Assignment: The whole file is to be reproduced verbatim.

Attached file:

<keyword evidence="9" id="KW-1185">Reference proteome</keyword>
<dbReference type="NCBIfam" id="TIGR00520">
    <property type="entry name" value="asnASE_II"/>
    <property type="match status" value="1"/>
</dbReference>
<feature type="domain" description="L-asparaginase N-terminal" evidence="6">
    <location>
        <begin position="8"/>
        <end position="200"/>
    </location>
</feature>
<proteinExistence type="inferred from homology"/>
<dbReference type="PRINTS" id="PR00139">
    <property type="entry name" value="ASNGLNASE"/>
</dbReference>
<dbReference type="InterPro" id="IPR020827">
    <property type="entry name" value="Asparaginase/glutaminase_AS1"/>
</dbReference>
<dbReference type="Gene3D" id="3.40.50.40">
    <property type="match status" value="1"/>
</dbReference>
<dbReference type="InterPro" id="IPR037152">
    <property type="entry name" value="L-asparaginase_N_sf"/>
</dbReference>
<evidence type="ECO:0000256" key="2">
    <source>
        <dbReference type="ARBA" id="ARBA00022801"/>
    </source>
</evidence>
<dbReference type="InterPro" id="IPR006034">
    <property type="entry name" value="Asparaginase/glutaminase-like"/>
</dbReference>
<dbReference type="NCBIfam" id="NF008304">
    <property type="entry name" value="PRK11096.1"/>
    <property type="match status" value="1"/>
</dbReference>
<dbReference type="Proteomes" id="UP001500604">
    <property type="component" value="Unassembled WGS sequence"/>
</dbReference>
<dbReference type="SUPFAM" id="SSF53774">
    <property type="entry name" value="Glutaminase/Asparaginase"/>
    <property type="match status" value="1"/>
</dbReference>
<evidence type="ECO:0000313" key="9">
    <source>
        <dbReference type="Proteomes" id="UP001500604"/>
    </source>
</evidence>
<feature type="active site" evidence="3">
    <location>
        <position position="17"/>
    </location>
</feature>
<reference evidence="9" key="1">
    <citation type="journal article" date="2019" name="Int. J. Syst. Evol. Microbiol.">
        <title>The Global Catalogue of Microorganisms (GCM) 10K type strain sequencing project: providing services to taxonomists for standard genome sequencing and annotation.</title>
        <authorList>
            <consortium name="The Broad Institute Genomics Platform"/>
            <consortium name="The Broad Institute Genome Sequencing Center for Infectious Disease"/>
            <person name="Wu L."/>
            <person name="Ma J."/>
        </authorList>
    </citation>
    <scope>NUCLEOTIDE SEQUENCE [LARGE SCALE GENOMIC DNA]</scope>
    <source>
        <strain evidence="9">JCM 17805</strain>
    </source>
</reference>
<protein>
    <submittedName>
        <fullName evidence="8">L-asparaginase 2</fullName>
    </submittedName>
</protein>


<keyword evidence="9" id="KW-1185">Reference proteome</keyword>
<dbReference type="NCBIfam" id="TIGR00520">
    <property type="entry name" value="asnASE_II"/>
    <property type="match status" value="1"/>
</dbReference>
<feature type="domain" description="L-asparaginase N-terminal" evidence="6">
    <location>
        <begin position="8"/>
        <end position="200"/>
    </location>
</feature>
<proteinExistence type="inferred from homology"/>
<dbReference type="PRINTS" id="PR00139">
    <property type="entry name" value="ASNGLNASE"/>
</dbReference>
<dbReference type="InterPro" id="IPR020827">
    <property type="entry name" value="Asparaginase/glutaminase_AS1"/>
</dbReference>
<dbReference type="Gene3D" id="3.40.50.40">
    <property type="match status" value="1"/>
</dbReference>
<dbReference type="InterPro" id="IPR037152">
    <property type="entry name" value="L-asparaginase_N_sf"/>
</dbReference>
<evidence type="ECO:0000256" key="2">
    <source>
        <dbReference type="ARBA" id="ARBA00022801"/>
    </source>
</evidence>
<dbReference type="InterPro" id="IPR006034">
    <property type="entry name" value="Asparaginase/glutaminase-like"/>
</dbReference>
<dbReference type="NCBIfam" id="NF008304">
    <property type="entry name" value="PRK11096.1"/>
    <property type="match status" value="1"/>
</dbReference>
<dbReference type="Proteomes" id="UP001500604">
    <property type="component" value="Unassembled WGS sequence"/>
</dbReference>
<dbReference type="SUPFAM" id="SSF53774">
    <property type="entry name" value="Glutaminase/Asparaginase"/>
    <property type="match status" value="1"/>
</dbReference>
<evidence type="ECO:0000313" key="9">
    <source>
        <dbReference type="Proteomes" id="UP001500604"/>
    </source>
</evidence>
<feature type="active site" evidence="3">
    <location>
        <position position="17"/>
    </location>
</feature>
<reference evidence="9" key="1">
    <citation type="journal article" date="2019" name="Int. J. Syst. Evol. Microbiol.">
        <title>The Global Catalogue of Microorganisms (GCM) 10K type strain sequencing project: providing services to taxonomists for standard genome sequencing and annotation.</title>
        <authorList>
            <consortium name="The Broad Institute Genomics Platform"/>
            <consortium name="The Broad Institute Genome Sequencing Center for Infectious Disease"/>
            <person name="Wu L."/>
            <person name="Ma J."/>
        </authorList>
    </citation>
    <scope>NUCLEOTIDE SEQUENCE [LARGE SCALE GENOMIC DNA]</scope>
    <source>
        <strain evidence="9">JCM 17805</strain>
    </source>
</reference>
<protein>
    <submittedName>
        <fullName evidence="8">L-asparaginase 2</fullName>
    </submittedName>
</protein>